The SX10 collected scanning measurements and images from more than 20 locations around the mill. From setup points on steep hillsides the SX10 could capture top-down views and data on inaccessible features. Technicians used the instrument’s panoramic and telephoto cameras to collect ‘big picture’ photos as well as high-resolution images of critical details.
The instrument also captured 3D points and images of overhead tram cables running into the mill as well as complex, often inaccessible structural components.
In addition to scanning and photography, the teams used direct reflex (DR) measurements to capture individual points on the building. These points could identify key features and then be compared to the point cloud and photos for quality assurance. In one instance, they used DR measurements to a window more than 100m above the instrument. In addition to saving time, the DR and scanning provided an important margin of safety for working on the difficult site. “The ability to keep our feet on the ground and safely measure remote objects is an important by-product of the technology,” Cusick says.
The team also collected long-range scanning data on the Kennicott Glacier, which lies adjacent to the mine site. They measured to points on the glacier and conducted additional scans from setups on the glacial surface. They hope to combine the 3D data and images with historic photos to study the glacier’s shrinkage over recent decades.
“In the 1930s you couldn’t see across the valley because the glacier was so tall,” Biddle says.
While the SX10 team focused on the mill, Robicheau used the Trimble TX8 scanner to collect high-resolution data on the power plant interior. The interior scans could be tied to control points outside the buildings, enabling the team to produce on-grid coordinates throughout the structures.
The technicians used Trimble Business Center software (TBC) to combine the traverse and GNSS results with scanning data and images from the SX10. They used Trimble RealWorks software to process the TX8 scan data onto the project coordinate system and transferred the finished point clouds to TBC.
As the scans were tightly georeferenced in the field, registration and processing moved rapidly. Multiple scans could be merged and the teams created colourised point clouds for visualisation and checking at the end of each workday.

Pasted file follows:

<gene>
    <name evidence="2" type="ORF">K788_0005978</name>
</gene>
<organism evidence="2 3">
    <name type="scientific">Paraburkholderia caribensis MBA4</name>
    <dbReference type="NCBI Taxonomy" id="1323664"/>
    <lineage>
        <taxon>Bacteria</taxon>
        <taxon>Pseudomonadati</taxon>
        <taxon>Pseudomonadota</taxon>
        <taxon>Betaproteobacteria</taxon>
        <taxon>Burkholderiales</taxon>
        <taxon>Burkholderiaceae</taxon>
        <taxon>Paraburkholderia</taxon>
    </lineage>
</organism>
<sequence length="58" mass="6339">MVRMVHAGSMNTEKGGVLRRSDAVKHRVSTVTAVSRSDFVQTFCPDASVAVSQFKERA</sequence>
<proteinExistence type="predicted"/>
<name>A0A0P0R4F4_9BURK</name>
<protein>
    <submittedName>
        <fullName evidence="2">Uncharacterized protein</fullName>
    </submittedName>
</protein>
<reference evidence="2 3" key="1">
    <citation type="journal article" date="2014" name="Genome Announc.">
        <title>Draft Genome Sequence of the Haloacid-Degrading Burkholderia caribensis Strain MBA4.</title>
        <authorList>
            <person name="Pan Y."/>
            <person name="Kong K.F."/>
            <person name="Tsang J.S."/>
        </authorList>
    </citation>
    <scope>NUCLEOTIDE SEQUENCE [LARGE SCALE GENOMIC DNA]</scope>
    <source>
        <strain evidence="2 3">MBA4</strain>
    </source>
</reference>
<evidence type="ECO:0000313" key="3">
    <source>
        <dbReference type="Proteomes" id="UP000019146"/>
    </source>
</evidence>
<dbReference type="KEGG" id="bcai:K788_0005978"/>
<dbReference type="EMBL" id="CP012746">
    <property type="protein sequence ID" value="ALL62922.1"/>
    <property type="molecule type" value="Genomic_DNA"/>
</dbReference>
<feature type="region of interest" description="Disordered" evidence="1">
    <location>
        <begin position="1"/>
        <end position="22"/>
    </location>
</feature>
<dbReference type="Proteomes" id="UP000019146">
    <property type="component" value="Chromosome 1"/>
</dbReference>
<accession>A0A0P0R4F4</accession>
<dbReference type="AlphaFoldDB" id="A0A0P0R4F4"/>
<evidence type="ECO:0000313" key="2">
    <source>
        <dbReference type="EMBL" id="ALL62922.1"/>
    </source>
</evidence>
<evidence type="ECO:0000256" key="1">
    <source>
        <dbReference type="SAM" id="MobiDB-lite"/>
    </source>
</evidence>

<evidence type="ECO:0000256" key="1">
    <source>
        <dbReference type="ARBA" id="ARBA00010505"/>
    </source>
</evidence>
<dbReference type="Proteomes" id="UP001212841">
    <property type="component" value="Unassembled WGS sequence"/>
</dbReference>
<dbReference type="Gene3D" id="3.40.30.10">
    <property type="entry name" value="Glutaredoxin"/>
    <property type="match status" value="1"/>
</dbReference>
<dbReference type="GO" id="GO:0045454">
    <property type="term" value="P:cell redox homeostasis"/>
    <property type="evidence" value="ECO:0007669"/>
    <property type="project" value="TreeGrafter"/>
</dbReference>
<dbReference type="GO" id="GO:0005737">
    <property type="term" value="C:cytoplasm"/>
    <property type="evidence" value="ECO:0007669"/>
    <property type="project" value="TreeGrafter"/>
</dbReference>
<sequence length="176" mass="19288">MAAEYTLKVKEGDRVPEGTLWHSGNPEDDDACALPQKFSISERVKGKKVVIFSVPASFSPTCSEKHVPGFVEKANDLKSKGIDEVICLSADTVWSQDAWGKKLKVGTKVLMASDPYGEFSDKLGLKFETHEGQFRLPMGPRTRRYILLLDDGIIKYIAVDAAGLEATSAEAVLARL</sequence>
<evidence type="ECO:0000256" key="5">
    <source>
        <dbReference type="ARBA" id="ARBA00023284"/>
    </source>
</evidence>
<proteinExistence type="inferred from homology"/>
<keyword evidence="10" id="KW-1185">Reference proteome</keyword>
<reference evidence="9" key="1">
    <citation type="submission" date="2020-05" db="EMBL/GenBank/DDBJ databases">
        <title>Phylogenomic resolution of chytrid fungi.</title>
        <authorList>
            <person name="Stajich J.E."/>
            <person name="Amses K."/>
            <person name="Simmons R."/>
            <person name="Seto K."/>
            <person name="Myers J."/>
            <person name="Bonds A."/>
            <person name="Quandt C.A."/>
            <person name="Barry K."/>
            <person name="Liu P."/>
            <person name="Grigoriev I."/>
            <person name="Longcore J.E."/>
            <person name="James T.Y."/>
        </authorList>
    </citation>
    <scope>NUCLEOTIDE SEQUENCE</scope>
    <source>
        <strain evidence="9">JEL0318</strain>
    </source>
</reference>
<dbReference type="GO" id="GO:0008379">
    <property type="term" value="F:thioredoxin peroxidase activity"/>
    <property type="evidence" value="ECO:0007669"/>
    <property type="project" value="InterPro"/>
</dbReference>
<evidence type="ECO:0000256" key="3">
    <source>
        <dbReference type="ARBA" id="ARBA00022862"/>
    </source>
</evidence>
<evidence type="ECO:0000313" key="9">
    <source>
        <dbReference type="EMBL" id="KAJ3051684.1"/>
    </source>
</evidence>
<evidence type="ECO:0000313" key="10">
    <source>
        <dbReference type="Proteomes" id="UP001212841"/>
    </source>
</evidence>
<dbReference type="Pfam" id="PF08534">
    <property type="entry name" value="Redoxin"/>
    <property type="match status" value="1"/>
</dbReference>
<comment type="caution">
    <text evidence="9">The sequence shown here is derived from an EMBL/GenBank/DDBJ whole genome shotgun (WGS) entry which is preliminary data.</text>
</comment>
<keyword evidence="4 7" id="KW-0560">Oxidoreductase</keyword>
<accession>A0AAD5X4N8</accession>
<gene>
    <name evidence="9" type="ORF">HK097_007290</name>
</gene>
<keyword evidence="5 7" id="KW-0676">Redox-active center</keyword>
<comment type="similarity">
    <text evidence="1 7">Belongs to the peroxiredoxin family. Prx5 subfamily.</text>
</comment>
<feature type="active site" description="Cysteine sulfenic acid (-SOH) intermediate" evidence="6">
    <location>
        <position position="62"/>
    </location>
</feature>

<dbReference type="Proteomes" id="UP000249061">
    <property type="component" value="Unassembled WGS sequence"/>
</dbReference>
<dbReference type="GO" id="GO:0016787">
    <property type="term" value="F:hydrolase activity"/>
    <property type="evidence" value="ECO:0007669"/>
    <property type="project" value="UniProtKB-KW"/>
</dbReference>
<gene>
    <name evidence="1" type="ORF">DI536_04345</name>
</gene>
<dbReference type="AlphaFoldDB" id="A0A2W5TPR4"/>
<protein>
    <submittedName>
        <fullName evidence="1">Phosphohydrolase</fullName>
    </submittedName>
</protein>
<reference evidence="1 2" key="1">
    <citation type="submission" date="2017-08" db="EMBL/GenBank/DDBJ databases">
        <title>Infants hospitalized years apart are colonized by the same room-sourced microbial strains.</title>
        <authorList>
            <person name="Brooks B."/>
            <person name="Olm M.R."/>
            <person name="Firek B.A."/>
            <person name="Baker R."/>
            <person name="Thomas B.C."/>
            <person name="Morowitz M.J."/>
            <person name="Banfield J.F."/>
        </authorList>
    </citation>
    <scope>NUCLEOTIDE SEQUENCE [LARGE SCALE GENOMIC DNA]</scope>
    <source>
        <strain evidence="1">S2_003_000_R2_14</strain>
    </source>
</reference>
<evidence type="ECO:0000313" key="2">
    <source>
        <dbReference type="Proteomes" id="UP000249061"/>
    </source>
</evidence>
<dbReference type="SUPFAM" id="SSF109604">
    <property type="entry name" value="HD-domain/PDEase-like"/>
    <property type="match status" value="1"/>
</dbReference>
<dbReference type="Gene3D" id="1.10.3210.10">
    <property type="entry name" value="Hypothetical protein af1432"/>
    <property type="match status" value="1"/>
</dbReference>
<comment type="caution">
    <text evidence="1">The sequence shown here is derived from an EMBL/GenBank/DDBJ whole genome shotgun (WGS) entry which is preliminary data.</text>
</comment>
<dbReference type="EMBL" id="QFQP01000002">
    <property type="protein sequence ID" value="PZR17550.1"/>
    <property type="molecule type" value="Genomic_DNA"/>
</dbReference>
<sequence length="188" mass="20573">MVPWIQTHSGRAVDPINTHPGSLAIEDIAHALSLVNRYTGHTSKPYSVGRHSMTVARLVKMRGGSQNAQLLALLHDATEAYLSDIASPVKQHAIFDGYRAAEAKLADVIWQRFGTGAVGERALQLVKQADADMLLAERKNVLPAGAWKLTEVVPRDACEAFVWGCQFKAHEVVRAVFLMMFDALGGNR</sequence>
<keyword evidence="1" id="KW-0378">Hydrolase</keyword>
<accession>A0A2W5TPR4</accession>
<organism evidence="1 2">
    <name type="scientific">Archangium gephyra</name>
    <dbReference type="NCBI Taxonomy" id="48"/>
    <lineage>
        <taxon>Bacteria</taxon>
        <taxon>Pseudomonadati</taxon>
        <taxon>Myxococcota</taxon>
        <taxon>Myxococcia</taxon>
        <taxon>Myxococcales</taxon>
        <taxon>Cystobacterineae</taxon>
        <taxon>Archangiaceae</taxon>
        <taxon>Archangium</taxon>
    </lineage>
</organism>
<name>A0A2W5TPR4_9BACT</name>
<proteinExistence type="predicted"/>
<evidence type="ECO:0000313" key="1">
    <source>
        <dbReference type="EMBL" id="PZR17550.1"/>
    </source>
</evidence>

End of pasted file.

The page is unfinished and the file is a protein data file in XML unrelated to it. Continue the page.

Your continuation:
Data produced for the project will be used for more than stabilising and rehabilitating the buildings. For example, for safety reasons the NPS has plans to drop the sagging tram cables to the ground. The imaging data allows them to see the conditions directly beneath the cables, which are roughly 9m above the surface.
Georeferenced imaging will also help site managers assess deterioration of the buildings. By capturing detailed photos at various points in time, it’s possible to produce empirical information on the scope and rate of change to a structure.
Cusick noted that geospatial technology improves the overall quality of the visual data. “It’s not unusual for engineers or archaeologists to capture data using cloth tapes and cellphone cameras,” he says. “The images from the SX10 match the quality of high-resolution, tripod mounted cameras and exceed the capabilities of most cameras and photographers.”
The geospatial approach also solves a nagging issue in managing large quantities of photos. Rather than working with high volumes of files (often indexed with an arcane naming system), photos can be linked to a specific setup or location. A simple click on a map can retrieve the desired images.
The survey results can be shared with NPS cultural resources teams to improve visitor access to and understanding of Kennecott’s important sites. Visualisation and 3D modelling can be used to increase public awareness and appreciation of historic sites while mitigating challenges associated with heavy visitation. To illustrate this, the technicians created a rough, street-level flythrough of the site immediately after the fieldwork. Cusick says the animation illustrates the capability to create a more refined virtual ‘tour’ of the site.
“The interpretive staff is very interested in this,” Biddle says. “We can use 3D scanning to provide virtual access and walkthroughs for people with visual or access limitations. Scanning and the associated software is helping NPS preserve our national heritage in both the natural and cultural environments.”
John Stenmark is a writer and consultant working in the geospatial, AEC and associated industries